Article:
19. Bhuiyan ZA, van den Berg MP, van Tintelen JP, et al. Expanding spectrum of human RYR2-related disease: new electrocardiographic, structural, and genetic features. Circulation. 2007;116:1569–76.PubMedCrossRefGoogle Scholar
  20. Bjerregaard P. Proposed diagnostic criteria for short QT syndrome are badly founded. J Am Coll Cardiol. 2011;58:549–50; author reply 550–1.PubMedCrossRefGoogle Scholar
  21. Brugada P, Brugada J. Right bundle branch block, persistent ST segment elevation and sudden cardiac death: a distinct clinical and electrocardiographic syndrome. A multicenter report. J Am Coll Cardiol. 1992;20:1391. Available at: PM:1309182PubMedCrossRefGoogle Scholar
  22. Brugada R, Hong K, Dumaine R, et al. Sudden death associated with short-QT syndrome linked to mutations in HERG. Circulation. 2004;109:30–5.PubMedCrossRefPubMedCentralGoogle Scholar
  23. Campbell MJ, Czosek RJ, Hinton RB, Miller EM. Exon 3 deletion of ryanodine receptor causes left ventricular noncompaction, worsening catecholaminergic polymorphic ventricular tachycardia, and sudden cardiac arrest. Am J Med Genet A. 2015;167A:2197–200.PubMedCrossRefGoogle Scholar
  24. Chen Q, Kirsch GE, Zhang D, et al. Genetic basis and molecular mechanism for idiopathic ventricular fibrillation. Nature. 1998;392:293. Available at: PM:9521325PubMedCrossRefGoogle Scholar
  25. Christiaans I, van Langen IM, Birnie E, Bonsel GJ, Wilde AA, Smets EM. Quality of life and psychological distress in hypertrophic cardiomyopathy mutation carriers: a cross-sectional cohort study. Am J Med Genet A. 2009;149A:602–12.PubMedCrossRefGoogle Scholar
  26. Christiansen SL, Hertz CL, Ferrero-Miliani L, et al. Genetic investigation of 100 heart genes in sudden unexplained death victims in a forensic setting. Eur J Hum Genet. 2016;24:1797–802.PubMedPubMedCentralCrossRefGoogle Scholar
  27. Chugh SS, Chung K, Zheng Z-JJ, John B, Titus JL. Cardiac pathologic findings reveal a high rate of sudden cardiac death of undetermined etiology in younger women. Am Heart J. 2003;146:635–9.PubMedCrossRefGoogle Scholar
  28. Corrado D, Link MS, Calkins H. Arrhythmogenic right ventricular cardiomyopathy. N Engl J Med. 2017;376:61–72.PubMedCrossRefGoogle Scholar
  29. Crotti L, Spazzolini C, Schwartz PJ, et al. The common long-QT syndrome mutation KCNQ1/A341V causes unusually severe clinical manifestations in patients with different ethnic backgrounds: toward a mutation-specific risk stratification. Circulation. 2007;116:2366–75.PubMedCrossRefPubMedCentralGoogle Scholar
  30. Crotti L, Marcou CA, Tester DJ, et al. Spectrum and prevalence of mutations involving BrS1- through BrS12-susceptibility genes in a cohort of unrelated patients referred for Brugada syndrome genetic testing: implications for genetic testing. J Am Coll Cardiol. 2012;60:1410. Available at: PM:22840528PubMedPubMedCentralCrossRefGoogle Scholar
  31. Crotti L, Johnson CN, Graf E, et al. Calmodulin mutations associated with recurrent cardiac arrest in infants. Circulation. 2013;127:1009–17.PubMedCrossRefPubMedCentralGoogle Scholar
  32. Daumy X, Amarouch M-YY, Lindenbaum P, et al. Targeted resequencing identifies TRPM4 as a major gene predisposing to progressive familial heart block type I. Int J Cardiol. 2016;207:349–58.PubMedCrossRefPubMedCentralGoogle Scholar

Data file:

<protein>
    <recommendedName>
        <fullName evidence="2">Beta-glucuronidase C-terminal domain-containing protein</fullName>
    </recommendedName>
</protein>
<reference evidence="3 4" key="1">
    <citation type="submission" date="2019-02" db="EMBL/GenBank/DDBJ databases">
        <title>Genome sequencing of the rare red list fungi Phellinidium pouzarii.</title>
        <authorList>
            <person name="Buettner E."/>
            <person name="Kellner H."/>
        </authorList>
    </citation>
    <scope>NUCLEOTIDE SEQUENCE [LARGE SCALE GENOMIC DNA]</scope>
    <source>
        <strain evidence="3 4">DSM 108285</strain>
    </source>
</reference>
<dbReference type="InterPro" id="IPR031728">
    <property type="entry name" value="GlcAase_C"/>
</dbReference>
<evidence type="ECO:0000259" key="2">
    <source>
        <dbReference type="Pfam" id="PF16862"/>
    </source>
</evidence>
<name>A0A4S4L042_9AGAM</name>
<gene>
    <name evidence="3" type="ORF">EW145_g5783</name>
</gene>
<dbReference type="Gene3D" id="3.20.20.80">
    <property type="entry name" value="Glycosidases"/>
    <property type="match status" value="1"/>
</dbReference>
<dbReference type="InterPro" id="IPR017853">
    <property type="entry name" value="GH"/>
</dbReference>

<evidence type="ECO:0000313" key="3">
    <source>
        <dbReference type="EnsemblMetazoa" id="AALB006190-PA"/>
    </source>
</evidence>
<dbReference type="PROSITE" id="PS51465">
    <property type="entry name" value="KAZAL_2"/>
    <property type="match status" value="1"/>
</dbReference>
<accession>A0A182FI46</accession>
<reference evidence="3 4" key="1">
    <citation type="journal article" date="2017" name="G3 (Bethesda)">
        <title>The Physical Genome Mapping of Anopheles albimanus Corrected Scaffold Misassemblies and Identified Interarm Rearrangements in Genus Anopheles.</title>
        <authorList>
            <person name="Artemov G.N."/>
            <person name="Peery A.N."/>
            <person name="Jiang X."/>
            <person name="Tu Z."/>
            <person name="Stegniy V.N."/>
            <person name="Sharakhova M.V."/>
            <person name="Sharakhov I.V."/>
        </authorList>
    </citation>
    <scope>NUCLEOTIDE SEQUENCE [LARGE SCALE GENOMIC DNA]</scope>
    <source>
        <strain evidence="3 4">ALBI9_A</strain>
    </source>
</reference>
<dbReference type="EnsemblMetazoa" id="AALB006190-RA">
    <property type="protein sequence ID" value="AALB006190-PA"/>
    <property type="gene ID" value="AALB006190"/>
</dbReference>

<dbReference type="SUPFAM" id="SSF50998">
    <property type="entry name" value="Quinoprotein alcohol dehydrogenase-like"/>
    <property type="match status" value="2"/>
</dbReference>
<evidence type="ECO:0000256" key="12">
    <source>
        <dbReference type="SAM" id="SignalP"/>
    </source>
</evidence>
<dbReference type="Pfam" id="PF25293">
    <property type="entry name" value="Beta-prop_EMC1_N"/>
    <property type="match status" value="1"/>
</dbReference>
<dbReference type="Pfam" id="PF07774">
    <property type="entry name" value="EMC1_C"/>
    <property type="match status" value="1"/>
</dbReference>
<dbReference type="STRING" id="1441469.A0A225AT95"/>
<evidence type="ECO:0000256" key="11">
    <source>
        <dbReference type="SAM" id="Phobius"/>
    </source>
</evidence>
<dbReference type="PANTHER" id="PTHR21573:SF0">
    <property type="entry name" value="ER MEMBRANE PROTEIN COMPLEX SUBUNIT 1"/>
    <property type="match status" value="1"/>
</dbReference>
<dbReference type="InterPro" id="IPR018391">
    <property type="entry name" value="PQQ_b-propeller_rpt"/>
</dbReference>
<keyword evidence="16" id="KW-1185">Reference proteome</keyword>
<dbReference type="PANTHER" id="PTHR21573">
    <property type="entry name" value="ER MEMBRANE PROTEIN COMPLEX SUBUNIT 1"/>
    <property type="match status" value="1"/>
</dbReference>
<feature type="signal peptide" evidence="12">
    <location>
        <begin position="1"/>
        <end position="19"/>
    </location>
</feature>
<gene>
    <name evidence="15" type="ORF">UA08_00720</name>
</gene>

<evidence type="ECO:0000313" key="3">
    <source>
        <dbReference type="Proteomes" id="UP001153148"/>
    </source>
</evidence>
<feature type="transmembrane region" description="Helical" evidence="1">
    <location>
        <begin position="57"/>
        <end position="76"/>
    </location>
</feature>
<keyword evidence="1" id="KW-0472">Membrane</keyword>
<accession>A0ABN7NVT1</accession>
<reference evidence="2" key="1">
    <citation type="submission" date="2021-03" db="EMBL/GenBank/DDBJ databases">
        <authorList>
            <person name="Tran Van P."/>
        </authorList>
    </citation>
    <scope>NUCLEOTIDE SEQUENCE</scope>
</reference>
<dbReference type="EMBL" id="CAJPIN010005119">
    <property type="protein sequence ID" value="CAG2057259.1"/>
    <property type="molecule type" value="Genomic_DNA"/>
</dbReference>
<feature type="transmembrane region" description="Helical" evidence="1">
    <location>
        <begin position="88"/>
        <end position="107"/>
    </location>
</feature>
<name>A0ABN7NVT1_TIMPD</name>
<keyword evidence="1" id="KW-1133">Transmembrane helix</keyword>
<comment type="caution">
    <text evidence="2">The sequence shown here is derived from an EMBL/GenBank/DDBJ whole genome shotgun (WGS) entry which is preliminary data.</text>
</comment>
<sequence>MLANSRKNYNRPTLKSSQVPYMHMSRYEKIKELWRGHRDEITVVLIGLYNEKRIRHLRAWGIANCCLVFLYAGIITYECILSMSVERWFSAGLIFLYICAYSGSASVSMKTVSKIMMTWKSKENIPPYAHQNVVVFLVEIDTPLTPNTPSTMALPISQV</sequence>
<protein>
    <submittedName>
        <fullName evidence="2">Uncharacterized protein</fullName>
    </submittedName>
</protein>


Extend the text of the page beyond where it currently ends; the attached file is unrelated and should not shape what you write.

33. Devalla HD, Gélinas R, Aburawi EH, et al. TECRL, a new life-threatening inherited arrhythmia gene associated with overlapping clinical features of both LQTS and CPVT. EMBO Mol Med. 2016;8:1390–408.PubMedPubMedCentralCrossRefGoogle Scholar
  34. Donger C, Denjoy I, Berthet M, et al. KVLQT1 C-terminal missense mutation causes a forme fruste long-QT syndrome. Circulation. 1997;96:2778–81.PubMedCrossRefPubMedCentralGoogle Scholar
  35. Eastaugh LJ, James PA, Phelan DG, Davis AM. Brugada syndrome caused by a large deletion in SCN5A only detected by multiplex ligation-dependent probe amplification. J Cardiovasc Electrophysiol. 2011;22:1073–6.PubMedCrossRefGoogle Scholar
  36. Gaita F, Giustetto C, Bianchi F, et al. Short QT syndrome: pharmacological treatment. J Am Coll Cardiol. 2004;43:1494–9.PubMedCrossRefPubMedCentralGoogle Scholar
  37. García-Molina E, Lacunza J, Ruiz-Espejo F, et al. A study of the SCN5A gene in a cohort of 76 patients with Brugada syndrome. Clin Genet. 2013;83:530–8.PubMedCrossRefGoogle Scholar
  38. Garg V, Kathiriya IS, Barnes R, et al. GATA4 mutations cause human congenital heart defects and reveal an interaction with TBX5. Nature. 2003;424:443–7.PubMedCrossRefGoogle Scholar
  39. George CH, Jundi H, Thomas NL, Fry DL, Lai FA. Ryanodine receptors and ventricular arrhythmias: emerging trends in mutations, mechanisms and therapies. J Mol Cell Cardiol. 2007;42:34–50.PubMedCrossRefGoogle Scholar
  40. Ghouse J, Have CT, Skov MW, et al. Numerous Brugada syndrome-associated genetic variants have no effect on J-point elevation, syncope susceptibility, malignant cardiac arrhythmia, and all-cause mortality. Genet Med. 2017;19:521–8.PubMedCrossRefPubMedCentralGoogle Scholar
  41. Giustetto C, Schimpf R, Mazzanti A, et al. Long-term follow-up of patients with short QT syndrome. J Am Coll Cardiol. 2011;58:587–95.PubMedCrossRefPubMedCentralGoogle Scholar
  42. Goldenberg I, Moss AJ. Long QT syndrome. J Am Coll Cardiol. 2008;51:2291–300. Available at: PM:18549912PubMedCrossRefPubMedCentralGoogle Scholar
  43. Goldenberg I, Horr S, Moss AJ, et al. Risk for life-threatening cardiac events in patients with genotype-confirmed long-QT syndrome and normal-range corrected QT intervals. J Am Coll Cardiol. 2011;57:51–9.PubMedPubMedCentralCrossRefGoogle Scholar
  44. Gollob MH, Redpath CJ, Roberts JD. The short QT syndrome: proposed diagnostic criteria. J Am Coll Cardiol. 2011;57:802–12.PubMedCrossRefPubMedCentralGoogle Scholar